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News Entry# 404542
Apr 09 (10:16) How India’s behemoth railways are joining the fight against Covid-19 (www.bbc.com)
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News Entry# 404542  Blog Entry# 4608636   
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India is preparing for a potential surge in Covid-19 patients by tapping into an unusual resource: it’s trains, which power the world’s fourth biggest rail network.
The country suspended its passenger trains for the first time after it announced a three-week lockdown on 25 March to contain the coronavirus. As of Wednesday, it had reported 4,643 active cases and 149 deaths, and the numbers are rapidly increasing.
“We, at the railways, thought: how can we contribute?” its spokesman, Rajesh Bajpai, told the BBC. “So we came up with this idea and everyone liked
...
more...
it.”
Work has already begun to convert 5,000 train coaches into quarantine or isolation wards, which amounts to 40,000 beds. And the railway ministry says it’s prepared to convert 15,000 more coaches.
The Indian railways - as the ministry is known - is a behemoth. Largely constructed during British rule, it’s still the mainstay of India’s public transport, and includes some of the world’s busiest urban rail systems. It transports 23 million passengers a day and its 12,000 trains crisscross 65,000km (40,389 miles) of tracks, connecting the remotest parts of India.
Mr Bajpai says the coaches can be spared as they are mostly trying to convert older ones, and passengers will be fewer than ever in the coming months even if restrictions are eased.
He adds that this is not unusual for the railways, which already runs several “special” trains, from luxury trains to exhibition trains to a hospital train, complete with operation theatres.
“The coach is a shell and inside, you can provide anything - a drawing room, a dining room, a kitchen, a hospital.”
A looming crisis?
And India may well need the extra beds.
States have already turned all sorts of spaces - sports centers, stadiums, wedding venues, hotels, resorts - into quarantine or isolation centres. But officials fear they will run out of space as the country ramps up testing.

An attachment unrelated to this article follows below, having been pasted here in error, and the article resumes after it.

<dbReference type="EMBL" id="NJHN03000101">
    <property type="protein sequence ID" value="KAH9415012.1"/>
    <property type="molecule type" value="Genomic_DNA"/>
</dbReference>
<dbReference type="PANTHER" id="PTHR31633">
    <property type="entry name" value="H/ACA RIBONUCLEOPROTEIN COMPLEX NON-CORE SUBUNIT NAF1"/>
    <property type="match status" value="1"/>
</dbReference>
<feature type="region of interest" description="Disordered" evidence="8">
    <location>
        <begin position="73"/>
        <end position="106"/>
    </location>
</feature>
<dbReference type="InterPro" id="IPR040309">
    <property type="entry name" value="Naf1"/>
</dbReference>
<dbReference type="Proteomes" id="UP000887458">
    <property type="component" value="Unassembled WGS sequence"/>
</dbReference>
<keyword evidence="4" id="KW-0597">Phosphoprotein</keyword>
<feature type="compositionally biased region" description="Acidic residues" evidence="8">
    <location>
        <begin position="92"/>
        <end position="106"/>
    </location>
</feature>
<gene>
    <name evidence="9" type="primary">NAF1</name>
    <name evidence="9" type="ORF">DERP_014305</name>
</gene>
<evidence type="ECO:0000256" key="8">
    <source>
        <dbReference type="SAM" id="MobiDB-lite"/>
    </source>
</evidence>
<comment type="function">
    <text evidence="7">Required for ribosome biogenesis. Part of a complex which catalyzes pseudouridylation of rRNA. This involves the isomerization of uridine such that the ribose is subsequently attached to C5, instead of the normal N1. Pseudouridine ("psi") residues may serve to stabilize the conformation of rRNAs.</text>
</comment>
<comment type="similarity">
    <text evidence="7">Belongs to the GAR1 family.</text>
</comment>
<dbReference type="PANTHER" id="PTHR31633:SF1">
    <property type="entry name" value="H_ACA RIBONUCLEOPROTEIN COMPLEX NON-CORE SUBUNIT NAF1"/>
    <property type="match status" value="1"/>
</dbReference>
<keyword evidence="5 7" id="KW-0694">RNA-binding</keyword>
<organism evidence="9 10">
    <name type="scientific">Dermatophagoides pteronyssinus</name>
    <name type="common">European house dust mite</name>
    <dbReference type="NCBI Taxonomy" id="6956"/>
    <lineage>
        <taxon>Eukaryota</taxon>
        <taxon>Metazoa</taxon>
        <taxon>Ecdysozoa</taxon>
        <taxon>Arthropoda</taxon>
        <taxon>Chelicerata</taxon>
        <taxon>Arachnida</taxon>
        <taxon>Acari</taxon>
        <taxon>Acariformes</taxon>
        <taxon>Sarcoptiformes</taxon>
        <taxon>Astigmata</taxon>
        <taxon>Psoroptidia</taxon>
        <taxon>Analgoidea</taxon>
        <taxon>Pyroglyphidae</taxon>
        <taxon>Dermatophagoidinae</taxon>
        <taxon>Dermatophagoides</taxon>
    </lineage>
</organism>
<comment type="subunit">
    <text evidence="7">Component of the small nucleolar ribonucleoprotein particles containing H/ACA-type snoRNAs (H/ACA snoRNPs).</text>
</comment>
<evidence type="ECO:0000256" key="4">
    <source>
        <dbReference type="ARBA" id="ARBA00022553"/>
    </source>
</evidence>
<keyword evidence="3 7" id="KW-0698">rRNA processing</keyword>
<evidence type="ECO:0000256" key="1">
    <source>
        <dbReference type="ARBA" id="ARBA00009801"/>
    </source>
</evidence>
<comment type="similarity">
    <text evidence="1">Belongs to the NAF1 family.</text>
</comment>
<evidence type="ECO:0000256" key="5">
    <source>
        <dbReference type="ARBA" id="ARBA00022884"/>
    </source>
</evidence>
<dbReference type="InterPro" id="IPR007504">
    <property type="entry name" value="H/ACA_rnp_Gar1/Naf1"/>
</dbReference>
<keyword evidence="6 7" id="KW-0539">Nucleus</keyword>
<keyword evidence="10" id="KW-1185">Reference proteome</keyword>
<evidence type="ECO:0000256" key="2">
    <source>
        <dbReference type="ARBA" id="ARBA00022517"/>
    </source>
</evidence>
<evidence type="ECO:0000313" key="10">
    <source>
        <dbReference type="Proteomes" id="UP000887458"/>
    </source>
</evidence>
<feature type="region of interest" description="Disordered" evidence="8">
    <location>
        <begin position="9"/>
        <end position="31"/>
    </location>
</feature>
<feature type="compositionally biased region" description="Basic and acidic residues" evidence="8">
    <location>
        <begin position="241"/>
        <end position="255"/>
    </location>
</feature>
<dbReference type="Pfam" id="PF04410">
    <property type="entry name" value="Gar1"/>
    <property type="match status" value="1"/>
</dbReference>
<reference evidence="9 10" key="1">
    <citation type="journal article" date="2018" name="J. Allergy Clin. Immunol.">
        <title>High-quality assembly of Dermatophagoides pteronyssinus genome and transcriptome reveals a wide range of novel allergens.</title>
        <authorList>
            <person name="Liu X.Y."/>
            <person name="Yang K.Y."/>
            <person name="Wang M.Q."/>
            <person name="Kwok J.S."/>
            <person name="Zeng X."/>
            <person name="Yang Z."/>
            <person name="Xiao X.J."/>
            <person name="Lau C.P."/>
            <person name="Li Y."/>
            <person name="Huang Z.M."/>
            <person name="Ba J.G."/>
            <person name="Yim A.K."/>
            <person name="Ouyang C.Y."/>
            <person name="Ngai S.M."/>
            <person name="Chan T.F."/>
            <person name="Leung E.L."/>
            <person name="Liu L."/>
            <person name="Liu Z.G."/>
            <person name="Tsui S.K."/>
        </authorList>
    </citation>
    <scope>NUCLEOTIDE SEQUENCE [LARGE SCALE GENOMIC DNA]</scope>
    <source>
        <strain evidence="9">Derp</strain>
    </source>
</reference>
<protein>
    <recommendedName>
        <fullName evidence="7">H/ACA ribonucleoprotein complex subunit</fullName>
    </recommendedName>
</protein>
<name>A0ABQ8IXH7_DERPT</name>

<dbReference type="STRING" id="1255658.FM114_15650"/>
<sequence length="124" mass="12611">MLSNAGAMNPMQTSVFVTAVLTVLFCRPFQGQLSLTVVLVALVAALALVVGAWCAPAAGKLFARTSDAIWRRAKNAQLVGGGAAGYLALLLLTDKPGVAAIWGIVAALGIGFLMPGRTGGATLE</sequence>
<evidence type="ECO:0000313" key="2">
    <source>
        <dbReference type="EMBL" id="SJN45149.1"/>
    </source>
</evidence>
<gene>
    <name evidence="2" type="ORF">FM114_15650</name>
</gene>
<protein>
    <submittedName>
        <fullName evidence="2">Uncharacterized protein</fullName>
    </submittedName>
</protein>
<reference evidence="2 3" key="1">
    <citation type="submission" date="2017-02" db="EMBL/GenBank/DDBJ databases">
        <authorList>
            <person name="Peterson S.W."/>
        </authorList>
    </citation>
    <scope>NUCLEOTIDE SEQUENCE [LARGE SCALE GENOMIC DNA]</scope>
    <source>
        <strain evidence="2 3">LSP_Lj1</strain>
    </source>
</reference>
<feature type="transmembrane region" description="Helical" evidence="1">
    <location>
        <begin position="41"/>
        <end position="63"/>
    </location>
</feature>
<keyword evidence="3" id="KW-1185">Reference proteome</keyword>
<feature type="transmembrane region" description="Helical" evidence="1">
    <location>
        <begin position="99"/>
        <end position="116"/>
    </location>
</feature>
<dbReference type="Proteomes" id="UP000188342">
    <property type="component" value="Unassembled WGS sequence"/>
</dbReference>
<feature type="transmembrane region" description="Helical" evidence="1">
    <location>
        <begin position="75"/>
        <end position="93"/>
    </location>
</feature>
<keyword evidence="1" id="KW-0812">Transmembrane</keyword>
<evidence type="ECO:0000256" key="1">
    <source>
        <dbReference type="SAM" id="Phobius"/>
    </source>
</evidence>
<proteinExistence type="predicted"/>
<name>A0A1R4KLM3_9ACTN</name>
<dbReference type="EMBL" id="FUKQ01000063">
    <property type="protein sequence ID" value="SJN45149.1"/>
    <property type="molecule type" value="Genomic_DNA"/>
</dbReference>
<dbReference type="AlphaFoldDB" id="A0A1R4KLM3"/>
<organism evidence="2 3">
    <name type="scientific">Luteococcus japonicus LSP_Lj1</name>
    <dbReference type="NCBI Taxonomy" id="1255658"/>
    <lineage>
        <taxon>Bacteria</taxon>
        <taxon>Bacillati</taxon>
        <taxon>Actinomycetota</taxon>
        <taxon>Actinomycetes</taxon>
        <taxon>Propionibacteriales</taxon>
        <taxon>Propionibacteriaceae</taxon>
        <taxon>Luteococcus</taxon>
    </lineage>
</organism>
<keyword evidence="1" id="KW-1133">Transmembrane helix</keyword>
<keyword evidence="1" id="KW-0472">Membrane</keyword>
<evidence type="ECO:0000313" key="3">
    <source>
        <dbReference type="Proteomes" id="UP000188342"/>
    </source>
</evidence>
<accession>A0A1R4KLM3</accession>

For every person who tests positive, there are scores more who need to be traced, quarantined and, if necessary, isolated. But isolation at home is not always an option in India’s joint family households - and especially not in its densely-populated slums.
In Mumbai’s Dharavi, a sprawling slum, officials sealed off an entire building where 300 people lived after one of its residents tested positive. But the looming concern is, in the event of more such outbreaks, where will they send high-risk or symptomatic patients?
“There are so many options available and this (the coaches) is one of the options,” Mr Bajpai says.
He doesn’t foresee them being used until beds in existing quarantine or isolation centres are filled. But, he adds, they will keep them ready with the necessary facilities.
That includes converting one of the two toilets in each coach into a “bathing room”, providing oxygen cylinders in every coach, and modifying all the cabins so they can hold medical equipment. And then there are measures that are specific to Covid-19 - such as replacing taps that turn with those that have long handles, and fitting dustbins with foot pedals.
The ministry has also ordered extra coat hooks and mosquito nets for every cabin, and has instructed officials to make sure that charging points are working, the upholstery “is in good condition” and “broken panels are replaced”.
The coaches are being readied in 130 different locations across the country, but it’s yet to be decided where they will be stationed.
Mr Bajpai says it’s up to states to decide which stations they want the coaches in. But that in itself is a process because the coaches need regular water and electric supply.
And there are other concerns too. Summer has begun and large parts of India record scorching temperatures, often crossing 40C. And the coaches that are being converted are not air-conditioned.
“The patient will be very uncomfortable. Doctors and nurses will be wearing protective gear, and they will find it very difficult,” says Vivek Sahai, a former chairman of the railway board.
He also says not everyone might be comfortable squatting to use Indian-style toilets; and he wonders if all the designated coaches have a proper system of waste management. (Indian coaches are designed to dispose of human waste onto the tracks although new technologies have begun to be adopted in recent years.)
“I am not saying it cannot be done but they have to take care of these things,” he says. “But if anybody can do it, it’s the railways.”
However, some experts say that this by itself is not going to help solve India's problems.
“You don’t just need space,” says Dr Sumit Sengupta, a pulmonologist. “We need thousands of doctors and nurses if you really have to make a dent.”
India is severely short of both, and at least three hospitals have been sealed this week alone after members of the staff tested positive.
“Why isolate someone who has symptoms when there is no treatment? Because you don’t want them to spread the infection,” Dr Sengupta says.
But, he adds, the virus spreading anyway because so many patients are asymptomatic. He says isolating symptomatic patients will not help unless India starts testing aggressively.
“This will work only as part of a larger strategy,” he adds. “Test, trace and isolate. Test should come first.”
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